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Published by: UNHCR_Thailand on Dec 01, 2011
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Indian Ocean earthquake –Tsunami emergency
D
uring the days following the earthquake and tsu-nami disaster of 26 December 2004, UNHCRmobilized its emergency resources to provide immediateassistance in Indonesia, Sri Lanka and Somalia.UNHCR’s response to this catastrophe was an excep-tional measure. The Office is not traditionally involved innatural disasters, but given the sheer magnitude of thedevastation, the fact that UNHCR was present on theground and had emergency capacities to respondswiftly, the organization responded to the UN Secretary-General’s call for all agencies to assist, and to therequest of the UN Country Teams.The UN Flash Appeal of 6 January 2005 called for USD977 million to assist some five million affected peopleover a six-month period. UNHCR’s requirements wereUSD 75.8 million for its activities in Indonesia, SriLanka and Somalia. They focused on the delivery ofnon-food household items, the provision of temporaryfamily shelter and the reconstruction of houses. As theFlash Appealwas issued only11 days afterthedevastat-ing earthquake and tsunami, a revised appeal becamenecessary as the situation evolved and further assess-ments were made. A Mid-Term Review was thus issuedin April, with revised total requirements of USD 1.1 bil-lion and an extended timeframe for implementation to31 December 2005. UNHCR’s budget increasedslightly, to USD 76.9 million.The Flash Appeal was later extended to June 2006, andsome of UNHCR’s activities, especially those related torehabilitation, are continuing in 2006.In the emergency phase, as requested by the UN Coun-try Team and in agreement with the Government of
Indonesia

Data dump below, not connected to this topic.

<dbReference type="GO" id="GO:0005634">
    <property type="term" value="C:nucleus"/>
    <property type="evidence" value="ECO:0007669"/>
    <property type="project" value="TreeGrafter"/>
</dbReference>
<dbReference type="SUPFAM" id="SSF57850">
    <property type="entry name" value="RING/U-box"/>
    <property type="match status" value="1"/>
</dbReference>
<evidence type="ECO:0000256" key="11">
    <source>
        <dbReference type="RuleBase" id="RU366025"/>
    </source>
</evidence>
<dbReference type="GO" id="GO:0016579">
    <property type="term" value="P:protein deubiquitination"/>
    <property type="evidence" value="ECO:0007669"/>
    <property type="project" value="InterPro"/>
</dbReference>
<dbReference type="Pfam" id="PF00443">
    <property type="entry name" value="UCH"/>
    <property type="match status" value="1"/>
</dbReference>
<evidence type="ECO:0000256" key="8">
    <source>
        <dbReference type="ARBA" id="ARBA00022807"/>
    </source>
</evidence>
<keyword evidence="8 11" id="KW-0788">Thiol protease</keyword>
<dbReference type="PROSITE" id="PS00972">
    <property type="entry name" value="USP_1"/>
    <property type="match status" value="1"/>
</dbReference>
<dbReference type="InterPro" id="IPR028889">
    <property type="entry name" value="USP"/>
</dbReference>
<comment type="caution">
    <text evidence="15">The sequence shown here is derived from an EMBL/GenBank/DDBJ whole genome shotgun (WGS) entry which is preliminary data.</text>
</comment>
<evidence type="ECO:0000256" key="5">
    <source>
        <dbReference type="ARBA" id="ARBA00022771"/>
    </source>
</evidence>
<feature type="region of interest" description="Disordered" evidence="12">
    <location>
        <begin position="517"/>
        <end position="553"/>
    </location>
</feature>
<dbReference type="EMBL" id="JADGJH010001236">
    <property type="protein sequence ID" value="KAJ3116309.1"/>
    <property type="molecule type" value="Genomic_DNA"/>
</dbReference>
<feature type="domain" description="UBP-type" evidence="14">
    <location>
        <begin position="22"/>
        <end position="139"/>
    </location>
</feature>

, UNHCR quickly mobilized staff andresources, with the first assessment mission in Indone-sia arriving in Banda Aceh on 31 December, followed byUNHCR’s advance team on 2 January. The first team ofemergency staff and technical experts was deployed on5 January. UNHCR established four temporary fieldlocations and a logistics hub. Some 400 metric tons ofrelief items and telecommunications equipment wereairlifted within five days.UNHCR assisted 100,000 people in the Province ofNanggroeAcehDarussalam (NAD)throughtheprovisionof emergency shelter (plastic sheets and tents) and otherrelief items (such as jerry cans, kitchen sets, blankets,and sleeping mats). The Office immediately startedworking with the Government on the design of an inte-grated shelter programme. During the emergency phase,a total of 65 international staff were deployed, in addi-tion to the regular staff of UNHCR Indonesia. UNHCRleft NAD at the end of March upon completion of theemergency phase. Three days after the withdrawal,however, another earthquake hit the area and UNHCRassisted a further 45,000 coastal villagers on NiasIsland (Province of North Sumatra) with non-food andemergency shelter items.UNHCR re-established its presence in NAD at the end ofJune, following the signing of a Memorandum of Under-standing with the Government of Indonesia which set theframework for the Office’s involvement in the rehabilita-tion phase. UNHCR concentrated on the provision ofmore permanent shelter as part of an inter-agency, com-munity-based programme for the rehabilitation andreconstruction of affected areas, particularly in the westcoast of NAD and Nias Island. UNHCR’s shelterprogramme was premised on the concept of permanenthousing as the basis for the recovery process. It also tookintoconsideration the interlinked issues of livelihoods andcommunity building, involving inter-agency partnershipon such structures as schools, places of worship, healthclinics and other infrastructure. By the end of 2005, shel-ters were being built for some 1,200 families in NAD,while tents and plastic sheeting were provided for another1,000 families in the province. In Nias, UNHCR supplied1,000 replacement tents and over 5,000 blankets toaffected residents and was in the process of procuringtimber to reconstruct houses for some 2,000 families.In